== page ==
After a very interesting visit to the Louisiana State Museum and the Hurricane Katrina exhibition (highly recommended) it was time for us to load onto the bus for the Louisiana Swamp Tour we signed up for with Grey Line. They took us to an area of swampland called Jean Lafitte National Park. Here we waited for our boat and were introduced to one of the last 15 albino alligators in the entire world. At first we thought it had to be fake as it wasn’t moving an inch but then, as it’s leg moved forward and its eye creeped open, we were convinced. It was such a strange thing to come across in what felt like the middle of nowhere. It wasn’t long before we were cruising in our boat in the heart of the swamps. The landscapes were truly extraordinary and the tour guide was very knowledgeable. He even took us to the area of swamp where Disney had taken inspiration for The Princess and the Frog. It was however a very cold day and it was clear that in warmer weather we would have been able to see more than we did. Grey Line also do a tour of the slave plantations around New Orleans and perhaps, in the winter months, that is the better choice.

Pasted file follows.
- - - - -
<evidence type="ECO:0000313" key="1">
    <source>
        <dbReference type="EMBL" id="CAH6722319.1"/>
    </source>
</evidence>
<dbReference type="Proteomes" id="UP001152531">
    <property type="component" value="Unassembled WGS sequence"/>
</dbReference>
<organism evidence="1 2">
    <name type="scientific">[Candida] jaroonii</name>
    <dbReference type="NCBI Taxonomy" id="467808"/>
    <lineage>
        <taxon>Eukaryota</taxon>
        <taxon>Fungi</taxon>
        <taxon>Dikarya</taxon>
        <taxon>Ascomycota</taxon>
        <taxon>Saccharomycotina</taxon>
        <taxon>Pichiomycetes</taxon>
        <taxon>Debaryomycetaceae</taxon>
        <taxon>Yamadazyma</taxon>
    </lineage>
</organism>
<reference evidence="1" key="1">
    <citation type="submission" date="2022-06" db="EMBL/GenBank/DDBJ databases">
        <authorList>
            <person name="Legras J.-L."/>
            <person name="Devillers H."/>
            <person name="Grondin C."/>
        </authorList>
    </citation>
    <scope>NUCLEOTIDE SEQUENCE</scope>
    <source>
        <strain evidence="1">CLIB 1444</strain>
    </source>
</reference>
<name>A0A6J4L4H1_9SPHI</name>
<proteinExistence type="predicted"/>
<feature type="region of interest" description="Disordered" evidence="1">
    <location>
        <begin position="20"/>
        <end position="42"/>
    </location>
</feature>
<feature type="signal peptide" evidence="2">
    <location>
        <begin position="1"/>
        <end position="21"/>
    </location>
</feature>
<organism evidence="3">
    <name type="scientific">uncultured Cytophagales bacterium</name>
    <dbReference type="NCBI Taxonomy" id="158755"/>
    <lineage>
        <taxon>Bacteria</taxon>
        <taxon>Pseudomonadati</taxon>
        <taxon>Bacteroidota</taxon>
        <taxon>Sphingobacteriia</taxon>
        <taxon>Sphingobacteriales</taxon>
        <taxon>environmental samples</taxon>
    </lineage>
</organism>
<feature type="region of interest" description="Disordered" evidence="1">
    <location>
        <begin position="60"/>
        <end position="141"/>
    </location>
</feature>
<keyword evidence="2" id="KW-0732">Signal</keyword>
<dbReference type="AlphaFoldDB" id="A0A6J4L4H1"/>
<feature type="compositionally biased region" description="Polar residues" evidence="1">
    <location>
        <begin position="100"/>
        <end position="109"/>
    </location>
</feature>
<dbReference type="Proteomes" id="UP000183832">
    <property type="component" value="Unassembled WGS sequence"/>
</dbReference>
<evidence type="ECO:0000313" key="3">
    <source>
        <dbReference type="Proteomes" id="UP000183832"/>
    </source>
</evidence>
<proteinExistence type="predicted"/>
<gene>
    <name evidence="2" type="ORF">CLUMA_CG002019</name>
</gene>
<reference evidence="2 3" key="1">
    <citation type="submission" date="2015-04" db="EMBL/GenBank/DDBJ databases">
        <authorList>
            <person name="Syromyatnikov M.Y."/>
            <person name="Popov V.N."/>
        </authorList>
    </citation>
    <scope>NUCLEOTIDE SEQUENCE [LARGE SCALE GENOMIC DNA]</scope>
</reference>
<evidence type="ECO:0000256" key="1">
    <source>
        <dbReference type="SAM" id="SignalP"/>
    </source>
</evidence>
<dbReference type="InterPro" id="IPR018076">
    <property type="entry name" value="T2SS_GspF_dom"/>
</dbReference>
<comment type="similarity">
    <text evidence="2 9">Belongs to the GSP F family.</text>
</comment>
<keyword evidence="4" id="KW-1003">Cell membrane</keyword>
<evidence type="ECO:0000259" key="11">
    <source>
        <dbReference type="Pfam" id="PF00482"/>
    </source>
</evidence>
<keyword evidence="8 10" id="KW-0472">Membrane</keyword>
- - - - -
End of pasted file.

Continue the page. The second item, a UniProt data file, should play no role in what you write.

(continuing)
The highlight of the trip however was when our guide brought out his pet baby alligator who he had fondly named T-Boy. T-Boy was three years old and had been rescued when he was very small. He was due to be released back into the wild within a couple of years. As a treat we all got to hold little T-Boy.
“Apparently hand grenades are one of the most lethal drinks in America.”